Monday, April 26, 2010

Roots: A Secure Base

When you plant a seed, roots begin to develop in the ground. This happens before you see anything – stem, leaves, blossoms - above the ground. Why is this? What is the purpose of roots?

Roots basically do two things for plants. They absorb nutrients from the soil which are essential for plants to grow and develop. And, they provide an anchor for plants. We take for granted, for example, that giant oak trees have a mature root structure underneath them. Otherwise, we would be terrified to walk among them for fear they would fall over and land on us!

While they are growing and alive, plants need roots – whether they are little pansies or giant oak trees. Without roots and the nourishment and anchoring they provide, plants cannot live.

Just like plants, we also need roots to anchor and nourish us, not just physically but emotionally, especially emotionally. As a baby, each time our mother fed us when we were hungry or changed our diaper when it was wet or held us when we were frightened, a new “root hair” was formed. It took time but we began to feel secure (anchored) because she responded to our needs. We learned that we could count on her. And with this security we were able to grow and develop, to explore, to try new things. As our root system continued to develop, we found that we could go a little longer without checking in with her, not because we didn’t need her but because we knew she would be there when we did need her. We felt secure, anchored.

As we grew into adults, we found that we still needed this kind of security, this root structure to anchor us (although we may have bought into some philosophies that would have us believe we didn’t need anyone. That makes about as much sense as a giant oak tree not needing a healthy root structure to keep it anchored). But we learned that we could receive this base of nourishment and anchoring from other sources – from God as we saw how He was there for us and answered our prayers - and from very special others in our lives that we learned we could count on and we could rely on when we needed them. Eventually we chose one special person to join our lives with. We got married and found that we were able to nourish and anchor (be roots for) each other.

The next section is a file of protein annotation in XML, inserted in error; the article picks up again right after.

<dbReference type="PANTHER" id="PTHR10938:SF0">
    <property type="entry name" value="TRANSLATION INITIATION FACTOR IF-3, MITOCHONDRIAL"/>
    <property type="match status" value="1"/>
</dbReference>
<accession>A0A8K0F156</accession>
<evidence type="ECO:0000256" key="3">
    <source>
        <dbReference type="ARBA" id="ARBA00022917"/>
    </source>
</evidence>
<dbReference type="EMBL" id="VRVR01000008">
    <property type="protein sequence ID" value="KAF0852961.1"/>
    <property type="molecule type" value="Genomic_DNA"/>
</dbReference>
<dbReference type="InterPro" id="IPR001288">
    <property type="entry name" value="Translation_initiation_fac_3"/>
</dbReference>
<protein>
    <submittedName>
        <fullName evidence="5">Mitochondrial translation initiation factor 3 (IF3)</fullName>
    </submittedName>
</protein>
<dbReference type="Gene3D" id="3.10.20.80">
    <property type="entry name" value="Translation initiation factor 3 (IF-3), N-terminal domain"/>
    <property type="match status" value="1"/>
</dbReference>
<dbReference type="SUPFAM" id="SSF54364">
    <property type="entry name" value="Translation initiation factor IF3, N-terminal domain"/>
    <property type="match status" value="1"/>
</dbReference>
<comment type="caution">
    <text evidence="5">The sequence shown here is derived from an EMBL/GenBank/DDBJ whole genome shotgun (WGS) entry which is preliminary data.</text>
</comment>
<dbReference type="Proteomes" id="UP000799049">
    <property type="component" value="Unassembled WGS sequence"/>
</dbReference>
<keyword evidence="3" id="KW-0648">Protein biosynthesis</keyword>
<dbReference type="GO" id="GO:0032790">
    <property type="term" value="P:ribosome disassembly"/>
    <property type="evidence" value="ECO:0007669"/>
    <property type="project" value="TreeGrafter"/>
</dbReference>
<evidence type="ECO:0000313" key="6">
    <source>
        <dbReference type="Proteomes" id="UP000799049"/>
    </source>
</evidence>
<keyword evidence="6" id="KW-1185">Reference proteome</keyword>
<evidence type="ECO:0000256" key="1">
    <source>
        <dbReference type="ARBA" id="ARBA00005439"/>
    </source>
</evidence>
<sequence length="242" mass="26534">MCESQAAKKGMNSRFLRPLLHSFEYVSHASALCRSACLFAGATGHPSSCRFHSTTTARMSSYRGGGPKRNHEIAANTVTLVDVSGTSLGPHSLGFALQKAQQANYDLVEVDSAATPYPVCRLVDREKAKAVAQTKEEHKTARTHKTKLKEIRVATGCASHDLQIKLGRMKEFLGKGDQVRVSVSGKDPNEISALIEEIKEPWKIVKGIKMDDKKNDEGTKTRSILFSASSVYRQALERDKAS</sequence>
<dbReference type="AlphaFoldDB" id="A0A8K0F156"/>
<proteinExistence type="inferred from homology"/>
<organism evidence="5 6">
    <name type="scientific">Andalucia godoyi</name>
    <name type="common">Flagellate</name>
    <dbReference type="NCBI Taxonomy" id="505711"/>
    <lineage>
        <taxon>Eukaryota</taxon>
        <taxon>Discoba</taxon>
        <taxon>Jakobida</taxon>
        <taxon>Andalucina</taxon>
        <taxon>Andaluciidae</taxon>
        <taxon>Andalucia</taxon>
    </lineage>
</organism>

And our roots continue to develop in marriage. Each time we gaze at each other lovingly or speak fond words to each other or go out of our way to get that special gift or just do the dishes because we know it means a lot to the other, we are developing another “root hair”. And as we continue to do this, one act, one word, one kind gesture at a time, we, like the giant oak tree, will develop a healthy, secure root structure that will keep us anchored and nourished.

Monday, April 12, 2010

Deeper Pruning

Some mistakes are annoying but we learn from them and usually end up laughing about them later on. Other mistakes, however, are hurtful to those we love and to our relationships. These hurtful mistakes may be unintentional but they cause emotional pain. They make us question whether we are valued by our loved one or whether we can count on him or her to be there for us when we need them. They are not corrected with a friendly smile but rather with tears or sometimes, anger. And sometimes they are not even corrected because the hurt is so painful. These kinds of mistakes must be addressed and appropriately responded to in order for the relationship to heal.

The first step in addressing these mistakes is to allow yourself to feel the pain, including the pain that is underneath the anger. It is much easier to feel angry but anger is always divisive. Anger does exactly what we don’t want. It causes us to feel more alienated and alone. When we are willing to feel the real pain, the next step is to recognize that this pain must be shared to begin the healing process. And that takes a lot of courage.

Unfortunately, sometimes when the real hurt is shared, the response from the loved one is simply that it was unintentional or “I didn’t mean to” with the attitude of “so let’s just move on”. The problem is that the hurt partner has an emotional injury. They can’t just move on, anymore than someone who has a broken leg can “just move on.” The cause of the broken leg may have been unintentional (or accidental) but it still hurts and it still needs to be healed and that takes time and appropriate attention.

The first step in responding to your loved one when you have made a hurtful mistake is to acknowledge that you have caused pain, even though it may not have been intentional. Show your loved one that you care about their pain, just as you would if you had unintentionally caused a physical injury. Be with them and feel with them and certainly express remorse for what happened (again, whether or not it was intentional). This is how the healing process begins. You are now answering those questions positively which were left unanswered before: “Do you value me? Can I count on you to be there for me when I need you?” "Yes. Yes".